Celebrating the Birth of Baha’u’llah in London

Last week Baha’is around the world celebrated the Birth of Baha’u’llah, and some of the Baha’is in London celebrated this special event in a unique and creative way. The team at Media Makes Us attended the holy day celebration at Hackney and captured a taste of some of the unique artistic installations which were on show on the night!

The celebration took place in an East London artists’ studio, which was transformed into an exhibition space that aimed to tell the story of the life of Baha’u’llah by providing a multi-sensory experience for viewers. Participants were invited to discover the history and Writings of the Faith for themselves through touch, smell and taste – by becoming part of the exhibition and walking around to discover clues and to immerse themselves in the rich imagery and historical details of the Faith and its holy Scriptures.

What a fascinating way to commemorate a Holy Day. A big thanks to the folks at Media Makes Us for allowing Baha’i Blog readers from all over the world to witness this amazing celebration!

About the Author

Naysan is the editor of Baha'i Blog and he has worked in various avenues of media for two decades. He’s passionate about using the arts and media to support and explore the teachings of the Baha’i Faith and he has produced and collaborated on popular music projects like the "DawnBreaker Collective" and the successful Ruhi-inspired sequence of "MANA" albums. His experience as a producer for CNN was invaluable while working on a number of special projects for the Baha’i World Centre, including the "Building Momentum" and "Pilgrimage: A Sacred Experience" videos. If there’s a media-related Baha’i project out there, chances are that Naysan was involved with it somehow!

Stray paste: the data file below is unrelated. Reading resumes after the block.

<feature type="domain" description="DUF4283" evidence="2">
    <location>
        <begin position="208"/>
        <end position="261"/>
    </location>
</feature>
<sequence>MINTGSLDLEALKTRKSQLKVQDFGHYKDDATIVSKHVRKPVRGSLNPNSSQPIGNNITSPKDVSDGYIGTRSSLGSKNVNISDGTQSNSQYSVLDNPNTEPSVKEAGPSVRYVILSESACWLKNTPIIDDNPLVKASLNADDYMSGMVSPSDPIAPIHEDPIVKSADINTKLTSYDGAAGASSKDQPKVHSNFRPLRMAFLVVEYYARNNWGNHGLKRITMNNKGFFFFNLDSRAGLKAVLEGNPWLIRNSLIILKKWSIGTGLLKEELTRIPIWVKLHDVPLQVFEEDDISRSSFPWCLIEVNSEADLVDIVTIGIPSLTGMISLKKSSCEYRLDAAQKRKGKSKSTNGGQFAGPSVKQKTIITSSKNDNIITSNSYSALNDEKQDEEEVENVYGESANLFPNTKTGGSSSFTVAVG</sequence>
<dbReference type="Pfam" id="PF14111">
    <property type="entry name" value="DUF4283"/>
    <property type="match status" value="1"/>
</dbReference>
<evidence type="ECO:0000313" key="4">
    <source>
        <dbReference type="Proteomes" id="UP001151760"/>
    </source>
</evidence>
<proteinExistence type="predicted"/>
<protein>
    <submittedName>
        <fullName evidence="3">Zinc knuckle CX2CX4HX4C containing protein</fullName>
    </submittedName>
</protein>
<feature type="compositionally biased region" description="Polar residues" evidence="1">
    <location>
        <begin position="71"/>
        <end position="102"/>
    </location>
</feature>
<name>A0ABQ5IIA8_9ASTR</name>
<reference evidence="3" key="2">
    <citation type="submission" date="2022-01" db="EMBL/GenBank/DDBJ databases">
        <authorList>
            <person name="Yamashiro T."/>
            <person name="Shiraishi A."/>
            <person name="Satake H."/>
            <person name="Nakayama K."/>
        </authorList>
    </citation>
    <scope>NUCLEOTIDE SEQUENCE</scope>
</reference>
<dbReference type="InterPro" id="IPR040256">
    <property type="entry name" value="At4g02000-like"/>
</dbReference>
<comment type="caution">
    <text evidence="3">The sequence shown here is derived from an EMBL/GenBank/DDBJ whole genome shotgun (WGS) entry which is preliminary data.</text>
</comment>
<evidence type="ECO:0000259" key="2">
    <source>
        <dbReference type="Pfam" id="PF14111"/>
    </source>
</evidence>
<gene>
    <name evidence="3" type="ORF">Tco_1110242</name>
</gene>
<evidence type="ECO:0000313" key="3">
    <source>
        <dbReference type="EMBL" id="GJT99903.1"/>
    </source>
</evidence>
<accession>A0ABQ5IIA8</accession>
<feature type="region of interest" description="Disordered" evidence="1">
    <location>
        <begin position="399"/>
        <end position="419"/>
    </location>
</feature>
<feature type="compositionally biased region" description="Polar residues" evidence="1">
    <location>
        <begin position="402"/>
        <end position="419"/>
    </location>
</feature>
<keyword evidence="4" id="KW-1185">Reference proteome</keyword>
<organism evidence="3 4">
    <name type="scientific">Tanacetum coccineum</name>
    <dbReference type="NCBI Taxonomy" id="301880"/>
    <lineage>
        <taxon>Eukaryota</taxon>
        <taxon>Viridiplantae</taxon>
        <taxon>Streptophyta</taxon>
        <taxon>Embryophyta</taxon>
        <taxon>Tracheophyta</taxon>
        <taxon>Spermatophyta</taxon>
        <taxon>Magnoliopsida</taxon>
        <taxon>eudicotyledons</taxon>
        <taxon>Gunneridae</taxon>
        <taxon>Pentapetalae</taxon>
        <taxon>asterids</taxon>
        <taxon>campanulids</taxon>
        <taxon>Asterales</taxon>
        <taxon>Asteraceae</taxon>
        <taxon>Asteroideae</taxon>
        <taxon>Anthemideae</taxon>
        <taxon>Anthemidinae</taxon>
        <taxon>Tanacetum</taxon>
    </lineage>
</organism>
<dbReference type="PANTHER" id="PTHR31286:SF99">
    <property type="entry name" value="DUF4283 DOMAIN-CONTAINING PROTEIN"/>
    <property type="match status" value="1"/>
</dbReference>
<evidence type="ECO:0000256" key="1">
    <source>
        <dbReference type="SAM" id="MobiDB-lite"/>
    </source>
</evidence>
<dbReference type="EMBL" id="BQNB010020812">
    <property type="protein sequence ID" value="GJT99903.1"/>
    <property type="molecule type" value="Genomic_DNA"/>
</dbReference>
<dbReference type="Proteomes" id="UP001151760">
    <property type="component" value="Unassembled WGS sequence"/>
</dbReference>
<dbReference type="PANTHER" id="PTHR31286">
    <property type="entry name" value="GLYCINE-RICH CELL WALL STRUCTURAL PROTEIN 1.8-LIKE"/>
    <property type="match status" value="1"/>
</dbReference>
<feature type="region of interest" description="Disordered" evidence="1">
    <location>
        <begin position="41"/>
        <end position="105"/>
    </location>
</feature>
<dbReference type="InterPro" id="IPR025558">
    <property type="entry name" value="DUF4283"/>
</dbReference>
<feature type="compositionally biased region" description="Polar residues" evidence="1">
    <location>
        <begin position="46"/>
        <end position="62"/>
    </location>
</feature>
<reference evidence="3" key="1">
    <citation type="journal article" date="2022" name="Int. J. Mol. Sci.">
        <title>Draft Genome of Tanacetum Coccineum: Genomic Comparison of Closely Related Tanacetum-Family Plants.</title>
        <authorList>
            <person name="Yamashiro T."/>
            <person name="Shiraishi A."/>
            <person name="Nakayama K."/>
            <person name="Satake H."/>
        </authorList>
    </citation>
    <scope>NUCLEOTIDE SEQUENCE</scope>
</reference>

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Discussion 3 Comments

  1. Please give an example or two of how the exhibit or display allowed for sense interaction on a topic as weighty as detailed as early Baha’i history. So the primary senses were NOT sight and hearing (in which case the exhibition would have been described as an audiovisual interactive display), but instead invited the use of the other 3 senses of touch, taste, and smell. This is a bit hard to imagine. The smell of ocean spray? The taste of nan or other foods from that time? The touch of woven cloaks? Please describe it in a bit more details. Tak!

  2. Sorry about the former comment. My browser did not show the embedded video, but now it is showing it and I can see a bit of how people interacted.

    Btw, how many *play stations* were there? Was there a program that listed them? Could someone post the program online?

    Tak! (thanks in Swedish)

  3. This is a fabulous idea and the video caught the atmosphere and spirit. I’d like to know what the pears on the board were about.

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